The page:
When to Say No to Car or Travel Insurance

mj-618_348_the-lowdown-on-travel-and-rental-car-insurance
 Bloomberg / Getty Images

Whether to get insurance is a painfully dull subject — until you’re biking around the Big Island of Hawaii, skid on a road and slam into a steel bridge frame, breaking your right fibula, tibia, and three ribs. I was riding about 100 yards behind the guy on an organized bike tour around the circumference of the island, when I witnessed just this. The biker escaped death by about two feet to the right where the side rail ended.

We were biking on the somewhat remote northeast corner of the island, so he was airlifted to Hilo Medical Center, where he spent the remainder of his vacation. The outfitter later told me that he paid the princely sum of $45,000 because he didn’t opt for travel insurance. After all, who purchases travel insurance?

RELATED: How to Rent a Sports Car

I’ve been privy to all sorts of anecdotes from my wife who runs a boutique travel agency in suburban Boston. What I’ve learned from her many anecdotes is that knowing when to get travel insurance requires common sense. If you’re spending three nights at the Day’s Inn in Fort Lauderdale, don’t sweat it. If you just put down a significant chunk of your savings to go on safari in the Masai Mara, you’re a fool not to get travel insurance. Select comprehensive travel coverage that includes trip cancellation and interruption insurance, medical insurance, baggage insurance, and trip delay. Go with a reputable company like Travel Guard or Travelex and the cost should range from 5 to 12 percent of your entire trip.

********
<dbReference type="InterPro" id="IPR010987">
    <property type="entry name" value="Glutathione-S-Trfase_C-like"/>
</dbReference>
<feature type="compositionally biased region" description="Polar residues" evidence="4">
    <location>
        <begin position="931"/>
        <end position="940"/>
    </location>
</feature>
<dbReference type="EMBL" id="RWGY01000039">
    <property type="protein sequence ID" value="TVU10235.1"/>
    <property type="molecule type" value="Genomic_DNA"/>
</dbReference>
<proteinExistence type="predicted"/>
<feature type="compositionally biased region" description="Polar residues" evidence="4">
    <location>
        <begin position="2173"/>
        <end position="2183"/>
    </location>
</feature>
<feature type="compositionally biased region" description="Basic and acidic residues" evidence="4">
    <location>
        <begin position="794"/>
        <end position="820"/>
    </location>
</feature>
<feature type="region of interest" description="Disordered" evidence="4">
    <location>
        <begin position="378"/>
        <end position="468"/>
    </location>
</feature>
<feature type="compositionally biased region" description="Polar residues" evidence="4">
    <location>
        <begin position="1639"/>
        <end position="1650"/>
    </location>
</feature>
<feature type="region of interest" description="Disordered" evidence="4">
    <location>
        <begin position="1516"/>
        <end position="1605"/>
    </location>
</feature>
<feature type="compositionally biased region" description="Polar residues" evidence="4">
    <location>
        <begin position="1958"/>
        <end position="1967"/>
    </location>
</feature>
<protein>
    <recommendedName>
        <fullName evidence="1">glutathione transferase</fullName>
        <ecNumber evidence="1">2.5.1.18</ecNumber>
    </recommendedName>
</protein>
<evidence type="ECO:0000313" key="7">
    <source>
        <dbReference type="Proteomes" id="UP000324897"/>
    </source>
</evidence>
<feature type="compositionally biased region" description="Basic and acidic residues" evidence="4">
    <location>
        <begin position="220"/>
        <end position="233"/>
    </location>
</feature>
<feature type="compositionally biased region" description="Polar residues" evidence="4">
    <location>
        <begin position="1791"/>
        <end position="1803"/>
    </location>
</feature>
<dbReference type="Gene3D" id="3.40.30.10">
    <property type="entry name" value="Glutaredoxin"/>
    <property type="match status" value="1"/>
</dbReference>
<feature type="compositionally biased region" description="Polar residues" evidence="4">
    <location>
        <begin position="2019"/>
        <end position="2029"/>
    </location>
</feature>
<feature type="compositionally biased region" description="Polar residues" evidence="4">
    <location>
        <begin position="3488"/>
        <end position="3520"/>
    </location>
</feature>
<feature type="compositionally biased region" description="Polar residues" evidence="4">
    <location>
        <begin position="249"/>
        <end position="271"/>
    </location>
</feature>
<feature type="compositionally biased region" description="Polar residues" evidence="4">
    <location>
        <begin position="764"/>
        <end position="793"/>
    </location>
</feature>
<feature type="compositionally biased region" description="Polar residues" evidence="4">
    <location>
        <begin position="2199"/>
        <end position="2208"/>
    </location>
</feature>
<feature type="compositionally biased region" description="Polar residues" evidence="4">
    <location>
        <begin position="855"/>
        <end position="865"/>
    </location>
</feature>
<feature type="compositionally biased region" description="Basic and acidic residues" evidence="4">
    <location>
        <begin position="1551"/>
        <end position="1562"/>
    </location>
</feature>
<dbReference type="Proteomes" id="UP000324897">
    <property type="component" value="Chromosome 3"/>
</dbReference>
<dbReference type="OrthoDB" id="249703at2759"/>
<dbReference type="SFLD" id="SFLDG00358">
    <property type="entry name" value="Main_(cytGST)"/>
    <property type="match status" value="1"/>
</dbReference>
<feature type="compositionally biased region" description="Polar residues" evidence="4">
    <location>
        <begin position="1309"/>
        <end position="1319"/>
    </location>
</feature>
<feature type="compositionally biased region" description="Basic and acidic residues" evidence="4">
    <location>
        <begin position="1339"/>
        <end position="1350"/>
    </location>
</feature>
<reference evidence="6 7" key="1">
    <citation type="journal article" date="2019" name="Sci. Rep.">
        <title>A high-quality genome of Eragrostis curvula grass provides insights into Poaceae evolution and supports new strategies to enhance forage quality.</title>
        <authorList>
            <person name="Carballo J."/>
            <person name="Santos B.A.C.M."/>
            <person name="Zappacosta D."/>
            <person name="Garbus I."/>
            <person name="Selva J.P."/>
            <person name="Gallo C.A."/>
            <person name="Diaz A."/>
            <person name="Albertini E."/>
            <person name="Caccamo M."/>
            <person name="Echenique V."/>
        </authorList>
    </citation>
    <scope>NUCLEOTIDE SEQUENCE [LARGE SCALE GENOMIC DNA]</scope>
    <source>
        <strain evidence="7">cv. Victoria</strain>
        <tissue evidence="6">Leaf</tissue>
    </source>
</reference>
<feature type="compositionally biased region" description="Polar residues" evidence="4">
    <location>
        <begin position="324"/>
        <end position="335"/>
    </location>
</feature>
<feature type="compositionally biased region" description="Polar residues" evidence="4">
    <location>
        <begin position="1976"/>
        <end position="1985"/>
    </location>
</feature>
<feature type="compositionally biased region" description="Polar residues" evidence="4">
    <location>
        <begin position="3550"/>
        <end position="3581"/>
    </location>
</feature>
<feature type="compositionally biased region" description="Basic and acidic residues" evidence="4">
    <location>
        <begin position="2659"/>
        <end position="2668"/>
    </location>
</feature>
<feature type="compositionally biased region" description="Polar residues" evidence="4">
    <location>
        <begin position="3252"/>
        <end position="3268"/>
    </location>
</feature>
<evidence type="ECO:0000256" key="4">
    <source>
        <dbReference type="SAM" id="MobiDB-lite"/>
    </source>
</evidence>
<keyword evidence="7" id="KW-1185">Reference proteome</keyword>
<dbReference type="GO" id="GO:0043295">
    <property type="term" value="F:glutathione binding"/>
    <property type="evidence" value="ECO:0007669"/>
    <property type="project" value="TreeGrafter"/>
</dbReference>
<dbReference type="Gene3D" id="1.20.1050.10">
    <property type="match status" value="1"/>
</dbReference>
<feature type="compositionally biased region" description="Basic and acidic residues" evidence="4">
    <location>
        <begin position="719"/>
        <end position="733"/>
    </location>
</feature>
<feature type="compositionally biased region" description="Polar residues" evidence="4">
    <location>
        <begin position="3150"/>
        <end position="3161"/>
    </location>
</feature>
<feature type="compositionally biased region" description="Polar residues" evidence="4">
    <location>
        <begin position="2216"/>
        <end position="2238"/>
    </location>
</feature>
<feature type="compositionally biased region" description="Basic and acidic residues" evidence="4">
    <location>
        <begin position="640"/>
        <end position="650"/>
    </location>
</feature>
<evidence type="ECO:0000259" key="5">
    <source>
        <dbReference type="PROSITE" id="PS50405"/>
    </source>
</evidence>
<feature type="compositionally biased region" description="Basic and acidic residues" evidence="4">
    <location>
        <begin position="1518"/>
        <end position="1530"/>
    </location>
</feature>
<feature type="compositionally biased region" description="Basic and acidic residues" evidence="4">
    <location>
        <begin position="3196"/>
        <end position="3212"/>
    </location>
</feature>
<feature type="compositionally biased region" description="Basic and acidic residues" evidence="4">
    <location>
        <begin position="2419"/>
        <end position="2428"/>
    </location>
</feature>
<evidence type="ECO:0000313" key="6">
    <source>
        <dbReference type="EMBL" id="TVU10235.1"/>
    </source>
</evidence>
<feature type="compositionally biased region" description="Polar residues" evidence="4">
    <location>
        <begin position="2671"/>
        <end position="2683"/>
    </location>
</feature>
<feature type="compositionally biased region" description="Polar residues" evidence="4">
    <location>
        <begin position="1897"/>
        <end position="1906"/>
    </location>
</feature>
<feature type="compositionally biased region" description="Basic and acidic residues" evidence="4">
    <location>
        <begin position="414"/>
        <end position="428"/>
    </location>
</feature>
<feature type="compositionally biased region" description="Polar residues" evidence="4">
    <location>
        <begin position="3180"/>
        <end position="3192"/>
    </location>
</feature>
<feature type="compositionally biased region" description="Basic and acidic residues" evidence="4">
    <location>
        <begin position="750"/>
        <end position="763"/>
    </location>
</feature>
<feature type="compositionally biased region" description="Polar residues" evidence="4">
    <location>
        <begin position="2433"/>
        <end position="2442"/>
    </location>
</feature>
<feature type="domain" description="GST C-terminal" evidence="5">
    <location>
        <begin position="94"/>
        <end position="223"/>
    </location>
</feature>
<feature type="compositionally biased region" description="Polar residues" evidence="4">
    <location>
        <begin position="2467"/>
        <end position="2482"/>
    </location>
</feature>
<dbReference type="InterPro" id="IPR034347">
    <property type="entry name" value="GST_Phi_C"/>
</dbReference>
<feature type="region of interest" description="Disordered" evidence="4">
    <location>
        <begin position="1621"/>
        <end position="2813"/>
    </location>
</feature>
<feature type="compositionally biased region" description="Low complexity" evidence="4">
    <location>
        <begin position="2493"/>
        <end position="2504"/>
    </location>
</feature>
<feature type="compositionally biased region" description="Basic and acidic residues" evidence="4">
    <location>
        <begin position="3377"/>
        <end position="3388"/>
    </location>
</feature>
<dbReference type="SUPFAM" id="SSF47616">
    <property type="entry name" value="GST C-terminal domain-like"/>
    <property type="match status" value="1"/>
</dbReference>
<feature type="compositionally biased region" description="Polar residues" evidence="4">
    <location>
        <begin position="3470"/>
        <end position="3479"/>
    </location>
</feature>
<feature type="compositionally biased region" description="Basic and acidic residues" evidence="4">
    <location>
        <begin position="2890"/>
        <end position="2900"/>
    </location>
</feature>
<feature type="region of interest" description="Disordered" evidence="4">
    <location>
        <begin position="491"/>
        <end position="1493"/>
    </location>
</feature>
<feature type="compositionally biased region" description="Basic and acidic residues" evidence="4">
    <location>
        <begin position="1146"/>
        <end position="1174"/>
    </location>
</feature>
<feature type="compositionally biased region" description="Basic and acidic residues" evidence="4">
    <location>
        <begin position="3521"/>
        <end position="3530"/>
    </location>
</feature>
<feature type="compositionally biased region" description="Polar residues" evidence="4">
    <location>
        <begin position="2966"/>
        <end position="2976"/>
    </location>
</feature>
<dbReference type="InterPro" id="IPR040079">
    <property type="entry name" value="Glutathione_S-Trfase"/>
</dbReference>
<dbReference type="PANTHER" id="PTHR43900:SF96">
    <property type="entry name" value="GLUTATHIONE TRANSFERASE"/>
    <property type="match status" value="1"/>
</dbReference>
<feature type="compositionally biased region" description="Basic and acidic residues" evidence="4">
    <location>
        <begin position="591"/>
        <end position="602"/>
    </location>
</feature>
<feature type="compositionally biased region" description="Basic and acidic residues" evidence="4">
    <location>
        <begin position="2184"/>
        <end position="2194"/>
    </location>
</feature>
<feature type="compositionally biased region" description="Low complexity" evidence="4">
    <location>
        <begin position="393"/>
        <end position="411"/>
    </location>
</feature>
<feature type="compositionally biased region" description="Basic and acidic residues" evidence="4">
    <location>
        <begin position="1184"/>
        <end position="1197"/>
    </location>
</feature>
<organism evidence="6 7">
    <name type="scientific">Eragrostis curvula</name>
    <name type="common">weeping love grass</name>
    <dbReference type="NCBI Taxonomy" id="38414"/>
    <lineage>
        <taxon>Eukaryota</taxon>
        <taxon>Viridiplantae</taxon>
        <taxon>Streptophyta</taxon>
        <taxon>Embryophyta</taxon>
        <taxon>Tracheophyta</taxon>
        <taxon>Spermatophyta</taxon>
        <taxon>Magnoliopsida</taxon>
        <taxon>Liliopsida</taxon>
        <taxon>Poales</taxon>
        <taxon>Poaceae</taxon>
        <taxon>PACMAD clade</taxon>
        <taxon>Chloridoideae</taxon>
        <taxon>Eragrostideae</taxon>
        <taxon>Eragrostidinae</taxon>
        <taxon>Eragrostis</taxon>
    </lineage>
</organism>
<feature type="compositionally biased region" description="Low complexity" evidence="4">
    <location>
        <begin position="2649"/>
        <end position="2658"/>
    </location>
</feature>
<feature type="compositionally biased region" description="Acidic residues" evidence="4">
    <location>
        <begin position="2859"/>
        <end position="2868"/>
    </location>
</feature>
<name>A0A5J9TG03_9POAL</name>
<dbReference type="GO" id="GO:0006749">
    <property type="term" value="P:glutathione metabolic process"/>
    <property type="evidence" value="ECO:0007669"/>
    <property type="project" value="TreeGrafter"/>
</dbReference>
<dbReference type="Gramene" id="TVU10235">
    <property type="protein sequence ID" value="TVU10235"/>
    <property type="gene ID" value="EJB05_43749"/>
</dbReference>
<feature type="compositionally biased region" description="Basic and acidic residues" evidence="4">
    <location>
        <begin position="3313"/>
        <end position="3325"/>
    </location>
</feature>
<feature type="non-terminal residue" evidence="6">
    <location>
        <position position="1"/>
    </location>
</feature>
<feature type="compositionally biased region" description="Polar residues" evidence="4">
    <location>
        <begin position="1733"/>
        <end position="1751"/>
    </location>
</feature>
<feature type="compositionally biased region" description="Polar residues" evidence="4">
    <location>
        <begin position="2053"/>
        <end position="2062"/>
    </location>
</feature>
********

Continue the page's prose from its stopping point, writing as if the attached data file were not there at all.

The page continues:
Note to adventure travelers: If you’re bringing high-end gear or video equipment, you probably want to purchase supplemental excess valuation insurance directly from the airline. There’s a limit on how much airlines will insure if they lose your bag. Also, there are exclusions to some travel insurance policies when participating in an adventure sport like rock climbing, scuba diving, or whitewater rafting, so be certain your particular excursion is indeed covered.

And for car insurance, it’s as simple as this: There’s rarely a need to purchase rental car insurance in America. Personal auto insurance policies cover rental cars. Plus, the credit card you use acts as a secondary insurer, providing some form of rental car insurance. So if you don’t own a car and are renting a Ferrari to cruise Fresno, a city known for its high number of vehicle thefts, by all means buy the car insurance. Everyone else is simply throwing away cash. When traveling internationally, check with your auto insurer and credit card carrier to see what they will cover for you overseas. In some countries like Costa Rica, it’s mandatory that you buy car rental insurance.